Guest Contributor | Jul 12, 2018 | 0
Offbeat – 26 July 2013
There has always been something African about making do with less. A board game can be made with a couple of stones and a bunch of pits scooped out of the sand. A toy car can be made from wire and tin. A toy ox can be made of clay.
You know that walk when someone is happy? It has a spring in the step. The person almost bounces. It’s a bit like a strut with major mojo. I don’t see it that often, so when I do see it I pay a bit of attention.
I saw it the other day in town. I looked the guy up and down, trying to spot something. There it was. The guy was holding new mug, one of those pewter camping numbers, with the black plastic lid. The yellow price tag showed on the side. He must have been happy enough to take it out the bag and carry it in the middle of town.
I thought about that sort of item. A thing as simple as a camping mug can give a sense of enrichment to an aspect of life. Perhaps he was taking it to his workplace. Remember the first time you took your own cup to work? That’s the moment when you know you belong there, an important moment when it first happens, even if everyone else whines about the hours and the pay and Monday mornings.
I thought about the things in my life. For some reason, a yo-yo stuck in my thinking process. When I was a kid, I always wanted one. All the cool kids had them. I wanted that thing for a long time. Reduced circumstances means there is less to go round, and when there really isn’t money, a toy like that is a luxury.
Finally one of the rich kids gave me one of their discards. I didn’t know how to use it well. It didn’t make me cool like them, and it didn’t make me belong, but it made me happy. I kept it for a long time, even after the string frayed and fell off. That’s happiness.
I remember tyres, the ones kids of a certain age used to run behind. I always wanted one of those as well. I also got one of those as a hand-me-down. I kept that one in the yard, long after the age when playing with tyres became uncool.
Familiarity breeds some kind of contempt. The more you have, the longer you have it, and the less the apparent cost of the item, the lower the value of the item.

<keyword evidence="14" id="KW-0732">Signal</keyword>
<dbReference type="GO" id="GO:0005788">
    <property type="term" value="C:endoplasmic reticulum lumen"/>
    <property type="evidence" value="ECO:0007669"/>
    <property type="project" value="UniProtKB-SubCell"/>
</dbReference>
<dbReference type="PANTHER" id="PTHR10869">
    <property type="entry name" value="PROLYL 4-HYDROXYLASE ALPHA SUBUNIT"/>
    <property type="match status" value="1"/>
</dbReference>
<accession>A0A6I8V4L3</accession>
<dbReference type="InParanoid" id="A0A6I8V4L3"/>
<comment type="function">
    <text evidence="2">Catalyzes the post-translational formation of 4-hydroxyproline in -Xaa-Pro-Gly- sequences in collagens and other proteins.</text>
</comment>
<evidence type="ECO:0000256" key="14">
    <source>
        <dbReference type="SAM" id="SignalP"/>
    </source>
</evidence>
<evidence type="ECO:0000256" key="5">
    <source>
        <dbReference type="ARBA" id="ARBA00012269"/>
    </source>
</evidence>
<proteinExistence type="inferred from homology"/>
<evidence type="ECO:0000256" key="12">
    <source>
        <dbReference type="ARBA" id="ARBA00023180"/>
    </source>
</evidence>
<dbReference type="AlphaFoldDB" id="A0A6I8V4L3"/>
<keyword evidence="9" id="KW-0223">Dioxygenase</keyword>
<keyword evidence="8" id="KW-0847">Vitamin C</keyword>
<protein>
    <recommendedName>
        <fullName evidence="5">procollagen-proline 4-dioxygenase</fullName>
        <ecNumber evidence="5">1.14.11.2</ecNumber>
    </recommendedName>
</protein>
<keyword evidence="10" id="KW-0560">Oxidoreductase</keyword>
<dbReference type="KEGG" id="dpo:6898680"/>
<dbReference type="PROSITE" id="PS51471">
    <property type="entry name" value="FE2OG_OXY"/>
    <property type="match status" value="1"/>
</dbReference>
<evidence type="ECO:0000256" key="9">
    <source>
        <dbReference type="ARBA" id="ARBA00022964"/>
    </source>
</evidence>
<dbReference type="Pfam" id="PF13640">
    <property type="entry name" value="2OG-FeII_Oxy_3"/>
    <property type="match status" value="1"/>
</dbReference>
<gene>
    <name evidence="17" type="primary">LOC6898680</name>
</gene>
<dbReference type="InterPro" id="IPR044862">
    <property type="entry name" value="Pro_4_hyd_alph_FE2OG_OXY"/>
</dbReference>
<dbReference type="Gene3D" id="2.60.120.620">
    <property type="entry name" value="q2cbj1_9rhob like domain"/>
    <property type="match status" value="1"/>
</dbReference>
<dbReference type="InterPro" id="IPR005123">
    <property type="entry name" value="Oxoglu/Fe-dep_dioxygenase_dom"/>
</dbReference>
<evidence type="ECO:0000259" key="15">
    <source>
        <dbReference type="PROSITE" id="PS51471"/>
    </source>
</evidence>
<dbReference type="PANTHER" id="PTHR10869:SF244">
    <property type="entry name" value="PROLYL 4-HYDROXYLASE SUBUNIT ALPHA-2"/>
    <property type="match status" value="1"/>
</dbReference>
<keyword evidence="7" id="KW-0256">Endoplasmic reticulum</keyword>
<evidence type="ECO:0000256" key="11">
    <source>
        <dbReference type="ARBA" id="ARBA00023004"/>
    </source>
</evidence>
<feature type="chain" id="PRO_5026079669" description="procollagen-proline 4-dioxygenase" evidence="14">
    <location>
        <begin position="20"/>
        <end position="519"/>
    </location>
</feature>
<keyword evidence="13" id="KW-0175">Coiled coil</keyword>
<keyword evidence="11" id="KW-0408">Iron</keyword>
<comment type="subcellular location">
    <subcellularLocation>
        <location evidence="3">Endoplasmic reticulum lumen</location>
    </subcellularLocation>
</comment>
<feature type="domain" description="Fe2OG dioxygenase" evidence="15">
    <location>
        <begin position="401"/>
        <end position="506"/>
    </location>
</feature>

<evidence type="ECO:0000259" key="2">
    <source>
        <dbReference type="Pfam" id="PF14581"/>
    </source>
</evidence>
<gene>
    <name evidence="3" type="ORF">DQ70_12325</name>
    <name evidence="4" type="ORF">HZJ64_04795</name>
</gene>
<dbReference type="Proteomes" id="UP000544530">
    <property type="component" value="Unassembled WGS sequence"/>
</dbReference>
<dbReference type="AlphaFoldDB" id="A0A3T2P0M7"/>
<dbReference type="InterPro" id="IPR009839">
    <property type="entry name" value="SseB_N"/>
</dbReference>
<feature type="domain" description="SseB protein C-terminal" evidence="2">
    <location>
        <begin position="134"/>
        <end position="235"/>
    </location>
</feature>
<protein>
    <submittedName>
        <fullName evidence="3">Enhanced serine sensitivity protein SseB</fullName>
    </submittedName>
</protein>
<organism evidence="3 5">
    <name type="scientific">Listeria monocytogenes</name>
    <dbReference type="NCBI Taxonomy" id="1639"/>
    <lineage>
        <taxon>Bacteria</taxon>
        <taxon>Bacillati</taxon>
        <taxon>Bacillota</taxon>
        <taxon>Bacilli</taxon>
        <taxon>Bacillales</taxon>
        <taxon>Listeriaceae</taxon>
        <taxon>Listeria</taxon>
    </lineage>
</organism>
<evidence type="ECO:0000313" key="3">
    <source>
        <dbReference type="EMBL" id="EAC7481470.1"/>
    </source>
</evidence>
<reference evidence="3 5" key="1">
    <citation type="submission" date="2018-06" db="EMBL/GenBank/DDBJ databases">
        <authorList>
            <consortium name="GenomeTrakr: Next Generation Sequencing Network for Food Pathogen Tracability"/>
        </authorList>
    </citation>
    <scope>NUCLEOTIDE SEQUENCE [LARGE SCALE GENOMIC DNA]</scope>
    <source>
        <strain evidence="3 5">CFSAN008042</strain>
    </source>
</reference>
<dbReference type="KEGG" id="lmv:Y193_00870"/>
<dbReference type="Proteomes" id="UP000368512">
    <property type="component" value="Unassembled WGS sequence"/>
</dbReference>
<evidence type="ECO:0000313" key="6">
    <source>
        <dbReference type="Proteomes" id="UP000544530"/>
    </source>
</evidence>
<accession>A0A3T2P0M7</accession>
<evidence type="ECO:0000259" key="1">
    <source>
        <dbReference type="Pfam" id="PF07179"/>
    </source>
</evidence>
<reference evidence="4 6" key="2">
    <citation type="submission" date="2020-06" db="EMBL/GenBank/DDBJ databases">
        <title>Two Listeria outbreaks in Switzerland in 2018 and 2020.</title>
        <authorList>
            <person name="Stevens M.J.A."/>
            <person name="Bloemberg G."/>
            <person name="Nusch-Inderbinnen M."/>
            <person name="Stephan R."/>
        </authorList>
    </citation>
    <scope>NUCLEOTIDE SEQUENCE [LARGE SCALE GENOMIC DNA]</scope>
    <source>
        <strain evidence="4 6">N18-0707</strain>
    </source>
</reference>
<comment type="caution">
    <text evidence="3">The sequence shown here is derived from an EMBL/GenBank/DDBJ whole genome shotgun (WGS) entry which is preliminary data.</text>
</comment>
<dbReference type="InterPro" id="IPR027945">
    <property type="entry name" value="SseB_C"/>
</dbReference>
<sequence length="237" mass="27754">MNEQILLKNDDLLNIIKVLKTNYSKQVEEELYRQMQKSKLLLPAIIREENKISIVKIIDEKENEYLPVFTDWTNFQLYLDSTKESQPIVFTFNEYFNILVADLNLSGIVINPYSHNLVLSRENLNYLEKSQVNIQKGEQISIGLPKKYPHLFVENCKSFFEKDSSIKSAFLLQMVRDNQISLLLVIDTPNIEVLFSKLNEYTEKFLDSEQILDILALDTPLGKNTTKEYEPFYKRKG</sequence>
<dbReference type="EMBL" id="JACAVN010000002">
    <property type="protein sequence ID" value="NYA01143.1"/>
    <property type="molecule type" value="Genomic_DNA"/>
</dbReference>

I walk past a television shop quite regularly. It has a horde of big television sets in it, signs of wealth for people who need to see their movies in a larger size to make the stories better. Just a little way down in the mall, for a couple of days, there was a display of really expensive toys. The sign said words to the effect that kids who had those toys would be happier.
Happiness is reduced to a bottomless pit that needs to be filled with money spent. Buy newer! Buy bigger! Buy now! When the sensation diminishes, buy again. Happiness and self respect can be renewed with the application of money.
It makes things difficult. I’m so parsimonious with my wants that less really is more. A hand-me-down is something special. A hand-written note, a piece of craft made by the giver, those are the things that I value most. Expensive, unaffordable gifts make me cringe.
Planning the giving of gifts, an even greater joy, becomes incredibly difficult as well. How do you give something small and precious, when the value of a gift is measured on the axes of ‘big’ and ‘expensive’? How is it possible to spend time and give joy by making a gift yourself, when the most wanted gifts are made in Asia?
There has always been something African about making do with less. A board game can be made with a couple of stones and a bunch of pits scooped out of the sand. A toy car can be made from wire and tin. A toy ox can be made of clay. A shongololo or a corn cricket can be an actor in any game of imagination. But those days and joys are passing.
Manufacturers have turned their eyes to Africa, to increase their productivity, pull themselves out of the mire of a market that can’t buy more large screen television sets, because they are running out of room to store the discarded ones. Perhaps they pity us and want to bring us civilisation, the same way the colonial traders brought beads and tat a couple of centuries ago.
All they are doing is digging holes that need to be filled with money, circuitry and plastic.
Real happiness is actually a cheap tin mug and a second hand yo-yo.